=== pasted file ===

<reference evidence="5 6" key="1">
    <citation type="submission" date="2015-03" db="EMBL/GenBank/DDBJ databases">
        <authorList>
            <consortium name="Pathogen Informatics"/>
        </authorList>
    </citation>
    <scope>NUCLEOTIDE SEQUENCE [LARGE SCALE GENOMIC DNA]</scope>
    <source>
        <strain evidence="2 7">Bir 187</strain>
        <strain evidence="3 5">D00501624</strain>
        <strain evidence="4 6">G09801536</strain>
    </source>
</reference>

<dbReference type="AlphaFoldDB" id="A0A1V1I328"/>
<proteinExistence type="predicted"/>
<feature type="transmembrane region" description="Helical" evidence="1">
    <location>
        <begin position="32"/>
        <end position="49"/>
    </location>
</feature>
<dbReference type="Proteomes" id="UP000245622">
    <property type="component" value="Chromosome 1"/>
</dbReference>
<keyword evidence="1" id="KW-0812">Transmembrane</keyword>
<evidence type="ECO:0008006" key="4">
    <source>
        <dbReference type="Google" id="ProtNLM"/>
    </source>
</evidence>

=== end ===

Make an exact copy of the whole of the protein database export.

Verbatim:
<reference evidence="5 6" key="1">
    <citation type="submission" date="2015-03" db="EMBL/GenBank/DDBJ databases">
        <authorList>
            <consortium name="Pathogen Informatics"/>
        </authorList>
    </citation>
    <scope>NUCLEOTIDE SEQUENCE [LARGE SCALE GENOMIC DNA]</scope>
    <source>
        <strain evidence="2 7">Bir 187</strain>
        <strain evidence="3 5">D00501624</strain>
        <strain evidence="4 6">G09801536</strain>
    </source>
</reference>

<dbReference type="AlphaFoldDB" id="A0A1V1I328"/>
<proteinExistence type="predicted"/>
<feature type="transmembrane region" description="Helical" evidence="1">
    <location>
        <begin position="32"/>
        <end position="49"/>
    </location>
</feature>
<dbReference type="Proteomes" id="UP000245622">
    <property type="component" value="Chromosome 1"/>
</dbReference>
<keyword evidence="1" id="KW-0812">Transmembrane</keyword>
<evidence type="ECO:0008006" key="4">
    <source>
        <dbReference type="Google" id="ProtNLM"/>
    </source>
</evidence>